To digress here for a moment, we saw the stunning culmination of these developments in the decision of senior Defence Ministry and law enforcement officials, as has been credibly reported, to ignore the pre-Easter warnings from India because acting on those warnings might annoy Pakistan. How can anyone make any sense of this? How can any sensible Sri Lankan believe that the President would not have been a party to this native strategizing? Even if Pakistan was a serious consideration, wouldn’t it have been a more sensible approach to contact and apprise Pakistan at highest level about the Indian information, while taking every step based on that information to prevent the calamity that eventually happened on Easter Sunday. In the end, no one contacted India, no one contacted Pakistan, and the perpetrators were given a clear path to go ahead and do what they did.
The external impulses to radicalization found a favourable local environment over the last few decades. For starters, the dynamic of Tamil separatism played its own catalytical role in the radicalization among the Muslims. Although the vast majority of the Muslims were neutral in the conflict over the separate state, more than a few of them joined one or the other group of Tamil militants fighting for separation, while others became collateral victims in much larger numbers of LTTE vengeance for alleged collaboration with government forces. After the war, Muslims became an easy target for extreme Sinhala Buddhist groups who periodically attacked the Muslims with impunity. The irony was that moderate Muslims became victims of a double squeeze. On the one hand, the government ignored the warnings of moderate Muslims about their own extremists; on the other hand, the government abandoned them when they came under attacks from the extremists of other groups.
What has also emerged is that in the cacophony of ‘Tiger cries’ (the new way of crying wolf) that drown out any other discussion in Sri Lankan politics, the police missed out on identifying the real killers of the two policemen who were killed in Batticaloa, in November last year. The police arrested former LTTEers on suspicion while those who were responsible for the killing remained free to plan for Easter Monday.
At another level, what underpinned the process of radicalization was the regionalization of Muslim politics and the emergence political leaders especially from the Eastern Province, and also from the Mannar area. These new leaders challenged the traditional leadership of Muslim elites in the Western, Central and Southern Provinces and their co-option into the two major political parties of Sri Lanka. Even though the new Muslim political parties that emerged remained within the moderate matrix in politics, the regional dynamic gave another impetus to Muslim radicalization. Not surprisingly, East became the incubator for the process for radicalization. It may not be widely known now, but Eastern Province Muslims have traditionally shown a flair for oratory in Tamil. That flair too has been a factor in the spread of radicalization as is being now reported. It was quite inevitable that the global messianism of Islam would provide the spark that turned these local processes into quite a little fire.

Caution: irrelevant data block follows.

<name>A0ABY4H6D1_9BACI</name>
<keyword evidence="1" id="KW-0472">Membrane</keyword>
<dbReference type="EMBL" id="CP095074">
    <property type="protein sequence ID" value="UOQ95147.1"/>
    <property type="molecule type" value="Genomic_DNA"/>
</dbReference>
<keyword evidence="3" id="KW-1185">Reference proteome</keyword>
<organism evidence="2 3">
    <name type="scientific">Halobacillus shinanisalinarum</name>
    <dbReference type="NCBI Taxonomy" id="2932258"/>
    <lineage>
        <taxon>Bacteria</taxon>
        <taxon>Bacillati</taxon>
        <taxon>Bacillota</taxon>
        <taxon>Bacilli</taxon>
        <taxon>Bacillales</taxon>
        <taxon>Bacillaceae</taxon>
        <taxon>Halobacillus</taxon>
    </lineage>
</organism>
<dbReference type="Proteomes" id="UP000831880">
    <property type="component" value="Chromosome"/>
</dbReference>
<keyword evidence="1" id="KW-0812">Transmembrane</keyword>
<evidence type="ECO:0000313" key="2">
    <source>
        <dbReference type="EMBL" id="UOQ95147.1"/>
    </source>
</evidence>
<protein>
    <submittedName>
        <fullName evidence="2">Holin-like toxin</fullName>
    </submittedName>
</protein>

The State and society
To complete the circle, more than a spark flew in from abroad to ignite the Easter Sunday bombs. To many commentators on global terrorism, the local perpetrators really punched well above their weight. The commentary is also that the ISIS was not targeting Sri Lanka to become its new theatre, but it found a situation in Sri Lanka that had been independently ripened for exploitation. There have also been suggestions that Sri Lanka may have been looked upon as a base for targeting India, rather than the other way around as I alluded to last week. While there have been worldwide commentaries and analyses of what happened on Easter Sunday, the government of Sri Lanka is yet to provide a cogent explanation of what went wrong and how it is planning to put things right. This is too much to ask from a government and its leaders who cannot even offer a coherent apology or intelligently participate in international media interviews.